With more and more phone companies (and, indeed, companies who have nothing to do with the phone market) getting on the unlimited data sim train, it can often get confusing, not least because a lot of the time, unlimited doesn’t always mean just that. Furthermore, an unlimited data sim may come with prohibitive caveats, meaning that you are either paying over the odds, are unable to access to use large amounts of data without penalty, or even actually access the internet when you need it most.
So before you jump in, grab a PAC code and commit to that super cheap deal you have just seen, it’s worth not only checking the finer details, but also how much data you actually use. Are you going to be paying for something that you only use 30% of each month? Is the sim going to be in a mobile phone where there is ‘always on’ usage needed, or a tablet that only gets used on the daily commute? Could your phone also do with an upgrade to make best use of your data? Here are some common considerations and some simple answers.
Do I Need Unlimited Data?
It’s great to have a sim and not have to worry about ever running out of data. However, this is often overpriced and many people do not use anywhere near as much data as they actually think they do. Some networks will charge a set price for unlimited data, but will drop the price dramatically (often by as much as 50%) for only a small step down in terms of data allowance, which means that truly unlimited data suddenly presents poor value for money. Unless you are running your entire home off of one data sim, it is likely that on a month to month basis, you will not use more than one of the lesser data packages available. Websites such as Compare My Mobile provide excellent opportunities to compare data plans side by side.
When Do I Need Data?
The excitement of having truly unlimited data will often be crushed completely by finding out it is not available, or is dramatically limited in speed at certain times. Many networks anticipate that customers will use large amounts of data in the evening or on weekends, and will restrict speeds, meaning that you effectively have unlimited ‘dial up speed’ internet. So if you do need truly unlimited data, look at when you are going to use it, and make your choice accordingly. Naturally, an unlimited data plan with no fair usage policy and no time constraints is nearly always going to cost more, but the headache of being unable to perform the most basic of tasks is going to feel like a real uneven trade-off.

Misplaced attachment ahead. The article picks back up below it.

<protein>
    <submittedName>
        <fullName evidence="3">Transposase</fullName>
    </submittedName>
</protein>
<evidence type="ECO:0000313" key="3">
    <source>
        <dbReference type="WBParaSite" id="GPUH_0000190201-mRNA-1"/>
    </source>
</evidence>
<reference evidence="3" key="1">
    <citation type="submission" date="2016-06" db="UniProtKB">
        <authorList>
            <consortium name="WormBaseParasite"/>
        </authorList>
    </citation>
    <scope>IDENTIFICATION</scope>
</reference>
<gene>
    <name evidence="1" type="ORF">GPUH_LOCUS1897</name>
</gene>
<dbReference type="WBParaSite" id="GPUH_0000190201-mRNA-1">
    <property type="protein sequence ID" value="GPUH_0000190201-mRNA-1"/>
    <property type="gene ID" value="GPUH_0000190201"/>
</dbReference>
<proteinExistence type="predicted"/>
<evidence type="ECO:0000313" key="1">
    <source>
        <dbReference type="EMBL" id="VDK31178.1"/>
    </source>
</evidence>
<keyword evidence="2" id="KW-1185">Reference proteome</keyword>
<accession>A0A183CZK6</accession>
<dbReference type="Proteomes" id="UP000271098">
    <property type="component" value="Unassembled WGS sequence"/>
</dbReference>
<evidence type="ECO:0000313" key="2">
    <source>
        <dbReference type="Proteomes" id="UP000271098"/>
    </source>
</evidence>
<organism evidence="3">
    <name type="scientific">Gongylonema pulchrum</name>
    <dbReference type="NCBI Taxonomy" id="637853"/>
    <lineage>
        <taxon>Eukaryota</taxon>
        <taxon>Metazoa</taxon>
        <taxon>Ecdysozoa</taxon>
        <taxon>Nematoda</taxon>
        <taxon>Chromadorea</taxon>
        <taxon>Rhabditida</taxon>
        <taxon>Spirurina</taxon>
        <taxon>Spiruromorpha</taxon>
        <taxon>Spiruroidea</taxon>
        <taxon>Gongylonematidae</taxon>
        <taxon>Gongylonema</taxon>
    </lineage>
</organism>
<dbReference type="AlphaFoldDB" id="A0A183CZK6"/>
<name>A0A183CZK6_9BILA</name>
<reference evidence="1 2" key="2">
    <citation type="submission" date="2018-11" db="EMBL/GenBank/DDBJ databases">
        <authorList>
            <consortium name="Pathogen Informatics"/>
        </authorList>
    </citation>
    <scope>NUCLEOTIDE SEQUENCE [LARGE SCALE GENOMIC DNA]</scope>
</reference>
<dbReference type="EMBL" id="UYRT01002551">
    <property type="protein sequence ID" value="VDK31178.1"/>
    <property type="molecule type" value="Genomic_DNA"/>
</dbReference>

What Devices Will I Be Using?
Whether you plan to pop the sim into a laptop, tablet or mobile phone, it is worth looking to see what restrictions networks place on device usage. For good reason, many still will not allow tethering (where the phone becomes a hotspot and other devices use Wi-Fi) and some will provide a ‘data only’ sim, meaning that there is no phone number attached; this then turns your phone into a very expensive mobile hotspot. This also makes it twice as important to see what call and text allowances come with a ‘data heavy’ plan; you don’t want to be having to go out and take out a second plan and negate any savings.
How Do I Track My Data Use?
For anyone looking to closely monitor their data use in order to find the most cost effective plan, there are a range of apps and facilities at one’s disposal. Nearly all phones have a ‘data warning’ option, meaning you can be informed when you are about to hit your data cap (great if data doesn’t cut off but is chargeable over the limit!) or many networks will allow you to ‘opt out’ and not access data once the cap has been reached. In addition, there are plenty of free apps that give accurate, real time data usage information, meaning you can check on your most busy data use periods and look to most effectively use your allowance.
Whilst these may sound like the answer to your data allowance woes, they are all common sense considerations; sensible data usage is a matter of personal opinion, and no one network is going to cover every angle for what you need; finding what you definitely need and are willing to sacrifice is down to personal choice.